Employee benefits are a top-three line item for most companies, but many employers have given up on this category of expense. Accepting defeat, they plan on annual 10 percent, 20 percent, even 30 percent or greater rate increases as the inevitable reality of their benefit plan performance. But top manufacturers have a different perspective, managing the expense the same way they manage all other costs of doing business. Benefits are an asset — and they need to perform like one.
The same way that manufacturers expect a certain number of units per hour from a certain machine, the best manufacturers understand their benefits are an investment. As such, they expect a return on the investment:
- satisfied employees,
- little-to-no premium increases.
Variable Versus Fixed Expenses
How is such benefit plan performance possible? Healthcare consulting firm and independent actuary, Milliman, has studied how employers spend money under any form of benefit plan. What they found was, 20 percent of the plan cost is a fixed expense, such as plan administration fees. The other 80 percent is variable. It changes depending on what you are buying with health insurance, what kind of procedures and claims you are accumulating.
It doesn’t matter who the insurance company is, what provider network an employer is using or how their health plan is designed. The 20/80 ratio still applies to the benefit plan performance. Manufacturers and their brokers who zero-in on the 20 percent of expenses that are fixed may squeeze a few nickels out of the carrier, but who cares if the other 80 percent is going totally unmanaged? DCW Group always starts with the 80 percent.
In the same way you invest in, say, automation technology to increase factory production, invest in new ways to manage the 80 percent of benefits expenses that are within your control. Employ the same services you’ve always utilized, just buy them differently. This will immediately improve benefit plan performance.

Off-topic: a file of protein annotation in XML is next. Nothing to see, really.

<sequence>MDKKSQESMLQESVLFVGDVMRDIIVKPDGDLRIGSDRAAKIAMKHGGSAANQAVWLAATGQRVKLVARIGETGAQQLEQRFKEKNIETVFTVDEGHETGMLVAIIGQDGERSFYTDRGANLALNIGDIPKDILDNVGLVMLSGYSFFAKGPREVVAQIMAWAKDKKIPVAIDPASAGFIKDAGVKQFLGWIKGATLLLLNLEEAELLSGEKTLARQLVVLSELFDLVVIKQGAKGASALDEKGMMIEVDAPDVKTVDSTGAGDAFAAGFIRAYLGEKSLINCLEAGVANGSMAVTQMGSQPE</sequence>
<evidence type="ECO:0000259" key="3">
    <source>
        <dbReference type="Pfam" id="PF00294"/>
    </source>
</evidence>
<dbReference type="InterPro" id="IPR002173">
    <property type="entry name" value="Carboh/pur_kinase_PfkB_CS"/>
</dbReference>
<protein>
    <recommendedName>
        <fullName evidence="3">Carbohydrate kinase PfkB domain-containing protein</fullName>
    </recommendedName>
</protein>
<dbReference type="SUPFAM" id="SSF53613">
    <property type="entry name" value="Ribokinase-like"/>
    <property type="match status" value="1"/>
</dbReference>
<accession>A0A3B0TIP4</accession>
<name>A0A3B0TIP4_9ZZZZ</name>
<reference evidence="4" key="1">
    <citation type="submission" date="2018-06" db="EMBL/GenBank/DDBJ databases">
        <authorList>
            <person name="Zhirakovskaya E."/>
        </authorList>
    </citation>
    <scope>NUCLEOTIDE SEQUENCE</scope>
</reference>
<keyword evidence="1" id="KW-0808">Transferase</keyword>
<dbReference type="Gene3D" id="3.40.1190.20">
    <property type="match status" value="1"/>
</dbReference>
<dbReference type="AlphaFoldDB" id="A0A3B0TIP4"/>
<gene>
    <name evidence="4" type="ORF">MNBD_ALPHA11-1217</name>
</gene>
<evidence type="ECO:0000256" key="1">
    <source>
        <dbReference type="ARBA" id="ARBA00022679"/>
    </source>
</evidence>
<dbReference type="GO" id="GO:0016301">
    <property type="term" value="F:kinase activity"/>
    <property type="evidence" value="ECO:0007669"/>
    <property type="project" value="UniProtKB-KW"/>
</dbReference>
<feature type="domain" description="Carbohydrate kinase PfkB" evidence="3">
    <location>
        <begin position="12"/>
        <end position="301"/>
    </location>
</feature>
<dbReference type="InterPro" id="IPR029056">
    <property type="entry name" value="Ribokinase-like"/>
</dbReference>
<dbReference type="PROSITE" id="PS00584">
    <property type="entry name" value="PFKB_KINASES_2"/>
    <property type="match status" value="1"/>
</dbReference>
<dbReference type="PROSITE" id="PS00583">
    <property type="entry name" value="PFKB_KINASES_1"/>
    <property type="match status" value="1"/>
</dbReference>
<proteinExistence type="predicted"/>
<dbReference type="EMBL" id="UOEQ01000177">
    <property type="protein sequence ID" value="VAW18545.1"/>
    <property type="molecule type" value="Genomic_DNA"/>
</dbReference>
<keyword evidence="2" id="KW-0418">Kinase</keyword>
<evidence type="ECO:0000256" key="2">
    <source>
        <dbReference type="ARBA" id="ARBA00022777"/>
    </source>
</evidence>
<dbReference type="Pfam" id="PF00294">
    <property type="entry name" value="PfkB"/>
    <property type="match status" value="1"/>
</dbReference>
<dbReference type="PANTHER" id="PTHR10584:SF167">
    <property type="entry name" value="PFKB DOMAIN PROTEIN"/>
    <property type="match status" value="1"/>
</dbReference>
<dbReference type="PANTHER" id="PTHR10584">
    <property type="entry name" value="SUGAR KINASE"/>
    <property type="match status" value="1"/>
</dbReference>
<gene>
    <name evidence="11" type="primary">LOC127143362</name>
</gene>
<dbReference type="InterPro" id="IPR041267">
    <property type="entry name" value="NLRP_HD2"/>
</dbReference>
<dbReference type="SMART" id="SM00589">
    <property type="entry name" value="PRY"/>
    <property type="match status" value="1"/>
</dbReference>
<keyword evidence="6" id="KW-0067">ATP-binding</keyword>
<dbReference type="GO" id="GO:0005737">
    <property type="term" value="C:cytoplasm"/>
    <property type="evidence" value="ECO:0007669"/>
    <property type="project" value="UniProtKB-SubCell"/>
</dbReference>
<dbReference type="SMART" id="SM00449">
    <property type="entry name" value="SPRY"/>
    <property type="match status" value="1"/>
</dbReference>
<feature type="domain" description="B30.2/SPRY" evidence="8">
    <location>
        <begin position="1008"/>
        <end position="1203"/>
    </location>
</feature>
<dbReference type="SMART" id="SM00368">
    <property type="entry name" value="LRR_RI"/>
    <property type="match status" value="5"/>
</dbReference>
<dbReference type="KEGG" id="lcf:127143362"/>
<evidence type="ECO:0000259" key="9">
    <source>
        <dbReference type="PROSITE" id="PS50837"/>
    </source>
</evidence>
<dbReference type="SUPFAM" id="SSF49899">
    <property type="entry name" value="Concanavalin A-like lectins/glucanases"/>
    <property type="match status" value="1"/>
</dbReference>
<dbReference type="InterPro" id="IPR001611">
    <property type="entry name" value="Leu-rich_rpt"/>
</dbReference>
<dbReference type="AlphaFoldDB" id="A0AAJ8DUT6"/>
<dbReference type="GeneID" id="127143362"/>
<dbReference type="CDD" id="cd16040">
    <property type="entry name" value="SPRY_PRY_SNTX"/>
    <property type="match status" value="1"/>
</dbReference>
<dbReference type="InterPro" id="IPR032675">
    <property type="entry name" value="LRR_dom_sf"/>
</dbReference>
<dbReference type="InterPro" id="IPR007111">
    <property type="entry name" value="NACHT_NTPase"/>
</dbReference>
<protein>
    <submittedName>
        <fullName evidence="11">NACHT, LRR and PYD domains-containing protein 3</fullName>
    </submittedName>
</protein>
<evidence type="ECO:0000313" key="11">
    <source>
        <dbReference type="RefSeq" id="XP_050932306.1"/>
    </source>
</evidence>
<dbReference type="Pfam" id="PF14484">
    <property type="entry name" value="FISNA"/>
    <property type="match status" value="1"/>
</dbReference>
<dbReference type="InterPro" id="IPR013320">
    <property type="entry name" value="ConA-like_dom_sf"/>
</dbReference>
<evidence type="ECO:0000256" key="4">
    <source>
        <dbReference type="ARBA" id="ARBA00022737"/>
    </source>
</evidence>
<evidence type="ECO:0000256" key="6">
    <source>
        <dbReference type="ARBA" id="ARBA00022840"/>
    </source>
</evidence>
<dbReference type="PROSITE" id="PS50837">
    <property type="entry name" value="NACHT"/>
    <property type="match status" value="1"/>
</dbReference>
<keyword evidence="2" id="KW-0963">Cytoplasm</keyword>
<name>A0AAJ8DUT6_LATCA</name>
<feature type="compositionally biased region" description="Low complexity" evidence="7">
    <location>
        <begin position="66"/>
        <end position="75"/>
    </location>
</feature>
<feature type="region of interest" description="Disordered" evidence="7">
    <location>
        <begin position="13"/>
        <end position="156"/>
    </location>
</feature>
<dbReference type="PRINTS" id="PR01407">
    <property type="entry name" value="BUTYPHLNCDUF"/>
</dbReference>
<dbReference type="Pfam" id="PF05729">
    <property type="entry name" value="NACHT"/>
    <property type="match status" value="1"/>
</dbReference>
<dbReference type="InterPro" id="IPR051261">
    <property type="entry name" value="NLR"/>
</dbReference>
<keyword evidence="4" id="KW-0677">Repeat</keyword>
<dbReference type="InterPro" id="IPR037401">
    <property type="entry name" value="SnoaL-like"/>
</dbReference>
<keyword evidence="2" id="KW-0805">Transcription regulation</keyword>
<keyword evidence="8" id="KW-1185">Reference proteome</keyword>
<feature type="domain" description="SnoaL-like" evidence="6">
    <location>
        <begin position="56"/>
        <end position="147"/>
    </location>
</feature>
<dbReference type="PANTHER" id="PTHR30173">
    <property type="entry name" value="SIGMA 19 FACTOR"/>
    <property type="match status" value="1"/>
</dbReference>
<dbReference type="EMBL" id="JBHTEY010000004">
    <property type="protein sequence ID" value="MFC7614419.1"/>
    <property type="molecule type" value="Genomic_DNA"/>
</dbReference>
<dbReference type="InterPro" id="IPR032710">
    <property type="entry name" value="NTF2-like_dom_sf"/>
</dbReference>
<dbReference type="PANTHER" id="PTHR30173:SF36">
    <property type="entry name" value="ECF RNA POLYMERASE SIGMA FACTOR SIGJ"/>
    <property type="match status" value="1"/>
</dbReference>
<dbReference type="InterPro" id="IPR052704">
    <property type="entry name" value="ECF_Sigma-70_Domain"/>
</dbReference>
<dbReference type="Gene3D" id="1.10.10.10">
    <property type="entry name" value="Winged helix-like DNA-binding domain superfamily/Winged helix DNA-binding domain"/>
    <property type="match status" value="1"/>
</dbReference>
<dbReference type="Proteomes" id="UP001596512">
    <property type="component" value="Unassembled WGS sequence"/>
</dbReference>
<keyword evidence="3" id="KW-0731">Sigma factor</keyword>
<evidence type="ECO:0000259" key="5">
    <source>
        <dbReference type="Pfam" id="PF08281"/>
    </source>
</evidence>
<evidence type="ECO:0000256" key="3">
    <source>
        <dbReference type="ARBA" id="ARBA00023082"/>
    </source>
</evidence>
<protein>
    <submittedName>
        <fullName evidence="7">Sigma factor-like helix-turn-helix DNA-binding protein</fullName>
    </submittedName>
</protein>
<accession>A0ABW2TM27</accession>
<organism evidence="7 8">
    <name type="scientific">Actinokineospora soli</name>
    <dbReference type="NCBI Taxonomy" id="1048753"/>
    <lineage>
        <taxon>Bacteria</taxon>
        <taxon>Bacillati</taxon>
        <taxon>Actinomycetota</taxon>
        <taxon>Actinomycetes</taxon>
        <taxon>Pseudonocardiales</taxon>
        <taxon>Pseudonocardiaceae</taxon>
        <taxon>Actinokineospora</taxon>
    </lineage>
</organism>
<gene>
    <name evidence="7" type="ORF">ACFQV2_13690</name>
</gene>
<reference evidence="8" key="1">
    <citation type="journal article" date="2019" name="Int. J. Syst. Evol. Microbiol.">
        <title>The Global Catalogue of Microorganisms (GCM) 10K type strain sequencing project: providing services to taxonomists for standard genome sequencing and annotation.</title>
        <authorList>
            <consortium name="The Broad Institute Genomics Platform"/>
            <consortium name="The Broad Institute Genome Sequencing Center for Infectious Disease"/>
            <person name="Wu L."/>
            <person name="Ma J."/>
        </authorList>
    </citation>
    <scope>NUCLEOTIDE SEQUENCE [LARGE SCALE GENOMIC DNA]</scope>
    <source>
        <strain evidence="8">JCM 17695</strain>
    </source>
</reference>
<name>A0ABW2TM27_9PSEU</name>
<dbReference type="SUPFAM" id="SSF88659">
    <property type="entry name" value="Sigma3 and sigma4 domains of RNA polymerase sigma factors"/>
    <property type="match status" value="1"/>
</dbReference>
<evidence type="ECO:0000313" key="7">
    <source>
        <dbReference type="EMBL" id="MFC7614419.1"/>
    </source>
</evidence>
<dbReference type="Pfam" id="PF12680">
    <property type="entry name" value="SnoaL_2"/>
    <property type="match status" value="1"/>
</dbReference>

Milliman finds that of the 80 percent of claims costs that are variable, a full 96 percent comes from just four verticals in the healthcare supply chain:
- Inpatient (31%),
- Professional Services (29%),
- Outpatient (19%),
- and Pharmacy (17%).
In one example from the ‘Professional Services’ category, instituting direct primary care at your manufacturing firm can effectively evacuate claims from your plan and increase access to care for your employees and their families — giving you control of healthcare KPIs like performance, cost and outcome in the same way you would expect to have control of your product supply chain.
Under ‘Pharmacy,’ simply switching to a transparent pharmacy benefit manager (PBM) would allow you to see how your dollars are moving through the system, in the same way you’d want to know the ROI on products you purchase to operate your business.
DCW Group can improve your benefit plan performance by bringing you a smart, strategic health plan design that incorporates these examples and more to incentivize high-performance utilization of the plan.
For more on how your manufacturing firm can shift focus from the 20% of plan costs that are fixed to the 80% of variable expenses that are being ignored, download your free copy of DCW Group’s Ebook, The Definitive Guide to Health and Benefit Plans for Manufacturing Companies: Control Costs by Managing Your Healthcare Supply Chain.